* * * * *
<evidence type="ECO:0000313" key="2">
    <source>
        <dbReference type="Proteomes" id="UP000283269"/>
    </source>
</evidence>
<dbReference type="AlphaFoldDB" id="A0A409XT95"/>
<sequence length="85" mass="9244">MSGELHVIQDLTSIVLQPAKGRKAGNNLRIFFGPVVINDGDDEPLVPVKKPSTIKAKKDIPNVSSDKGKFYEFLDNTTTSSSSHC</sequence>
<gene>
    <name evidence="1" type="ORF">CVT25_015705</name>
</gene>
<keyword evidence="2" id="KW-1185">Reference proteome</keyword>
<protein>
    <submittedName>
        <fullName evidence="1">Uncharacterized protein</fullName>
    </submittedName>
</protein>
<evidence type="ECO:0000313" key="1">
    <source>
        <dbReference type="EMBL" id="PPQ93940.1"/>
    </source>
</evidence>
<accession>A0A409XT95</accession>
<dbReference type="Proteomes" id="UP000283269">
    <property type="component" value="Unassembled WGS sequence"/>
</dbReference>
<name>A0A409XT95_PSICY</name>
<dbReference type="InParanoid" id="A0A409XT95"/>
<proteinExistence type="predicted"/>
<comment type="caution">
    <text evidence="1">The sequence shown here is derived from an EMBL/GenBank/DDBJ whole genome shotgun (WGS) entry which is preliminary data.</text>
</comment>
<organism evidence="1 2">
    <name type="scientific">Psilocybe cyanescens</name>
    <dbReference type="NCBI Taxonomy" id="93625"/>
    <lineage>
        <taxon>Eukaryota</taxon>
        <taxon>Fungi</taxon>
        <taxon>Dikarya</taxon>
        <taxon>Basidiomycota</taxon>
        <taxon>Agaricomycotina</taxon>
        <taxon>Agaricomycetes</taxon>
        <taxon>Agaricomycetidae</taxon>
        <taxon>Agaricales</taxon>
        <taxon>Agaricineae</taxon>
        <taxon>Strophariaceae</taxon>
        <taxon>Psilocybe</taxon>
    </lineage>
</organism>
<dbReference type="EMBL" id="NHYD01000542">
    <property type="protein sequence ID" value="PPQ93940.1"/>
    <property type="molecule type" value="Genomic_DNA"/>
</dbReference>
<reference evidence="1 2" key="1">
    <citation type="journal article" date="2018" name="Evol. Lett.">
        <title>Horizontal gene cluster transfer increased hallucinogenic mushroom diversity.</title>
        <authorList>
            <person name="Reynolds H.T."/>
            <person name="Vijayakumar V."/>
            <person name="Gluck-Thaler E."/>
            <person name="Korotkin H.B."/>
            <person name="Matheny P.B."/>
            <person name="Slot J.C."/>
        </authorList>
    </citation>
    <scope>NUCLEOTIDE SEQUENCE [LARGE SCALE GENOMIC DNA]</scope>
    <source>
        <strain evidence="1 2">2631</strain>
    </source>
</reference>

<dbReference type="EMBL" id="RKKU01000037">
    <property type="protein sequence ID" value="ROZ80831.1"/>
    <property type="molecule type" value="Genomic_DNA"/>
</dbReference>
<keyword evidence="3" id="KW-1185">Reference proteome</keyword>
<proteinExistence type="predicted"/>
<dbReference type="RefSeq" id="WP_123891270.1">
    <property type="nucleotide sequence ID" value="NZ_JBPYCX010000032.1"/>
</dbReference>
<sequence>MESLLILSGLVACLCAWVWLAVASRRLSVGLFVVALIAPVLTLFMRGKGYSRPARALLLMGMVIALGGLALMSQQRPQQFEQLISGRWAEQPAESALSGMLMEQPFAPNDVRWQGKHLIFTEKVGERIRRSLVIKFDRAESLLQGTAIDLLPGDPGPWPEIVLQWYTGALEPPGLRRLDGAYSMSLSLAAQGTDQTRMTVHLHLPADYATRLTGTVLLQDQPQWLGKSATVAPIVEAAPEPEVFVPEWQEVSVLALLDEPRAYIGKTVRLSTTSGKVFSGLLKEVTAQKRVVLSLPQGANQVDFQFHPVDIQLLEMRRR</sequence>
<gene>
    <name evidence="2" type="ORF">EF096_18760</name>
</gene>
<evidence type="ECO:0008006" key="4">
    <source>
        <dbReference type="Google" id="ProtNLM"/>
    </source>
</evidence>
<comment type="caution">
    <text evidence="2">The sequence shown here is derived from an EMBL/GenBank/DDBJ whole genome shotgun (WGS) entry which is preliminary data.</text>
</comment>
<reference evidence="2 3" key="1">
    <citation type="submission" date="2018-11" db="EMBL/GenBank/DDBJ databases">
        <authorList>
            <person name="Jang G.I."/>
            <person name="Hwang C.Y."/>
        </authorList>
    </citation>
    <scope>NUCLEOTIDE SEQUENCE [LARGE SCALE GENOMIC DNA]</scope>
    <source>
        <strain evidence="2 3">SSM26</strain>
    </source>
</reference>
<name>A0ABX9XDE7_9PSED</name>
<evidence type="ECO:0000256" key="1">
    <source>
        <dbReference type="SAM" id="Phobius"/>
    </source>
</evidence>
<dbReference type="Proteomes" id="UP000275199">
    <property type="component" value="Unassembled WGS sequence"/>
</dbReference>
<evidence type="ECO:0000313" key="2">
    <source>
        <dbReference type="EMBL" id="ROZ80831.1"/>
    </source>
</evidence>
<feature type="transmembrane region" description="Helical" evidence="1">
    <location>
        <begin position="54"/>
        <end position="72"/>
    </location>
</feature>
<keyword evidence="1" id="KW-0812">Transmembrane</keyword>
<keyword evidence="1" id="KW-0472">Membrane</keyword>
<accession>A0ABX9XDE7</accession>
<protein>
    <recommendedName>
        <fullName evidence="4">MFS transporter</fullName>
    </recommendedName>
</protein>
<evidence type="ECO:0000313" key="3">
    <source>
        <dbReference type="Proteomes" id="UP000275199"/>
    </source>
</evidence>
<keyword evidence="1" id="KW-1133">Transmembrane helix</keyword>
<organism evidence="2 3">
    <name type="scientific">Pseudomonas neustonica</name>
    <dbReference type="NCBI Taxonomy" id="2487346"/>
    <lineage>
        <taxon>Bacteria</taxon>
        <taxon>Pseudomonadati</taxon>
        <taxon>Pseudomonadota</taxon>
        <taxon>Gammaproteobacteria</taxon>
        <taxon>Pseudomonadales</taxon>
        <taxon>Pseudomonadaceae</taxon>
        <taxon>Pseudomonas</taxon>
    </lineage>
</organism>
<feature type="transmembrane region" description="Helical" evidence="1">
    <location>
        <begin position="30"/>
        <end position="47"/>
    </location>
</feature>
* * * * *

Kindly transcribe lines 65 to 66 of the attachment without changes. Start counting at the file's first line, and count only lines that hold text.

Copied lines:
    <scope>NUCLEOTIDE SEQUENCE [LARGE SCALE GENOMIC DNA]</scope>
    <source>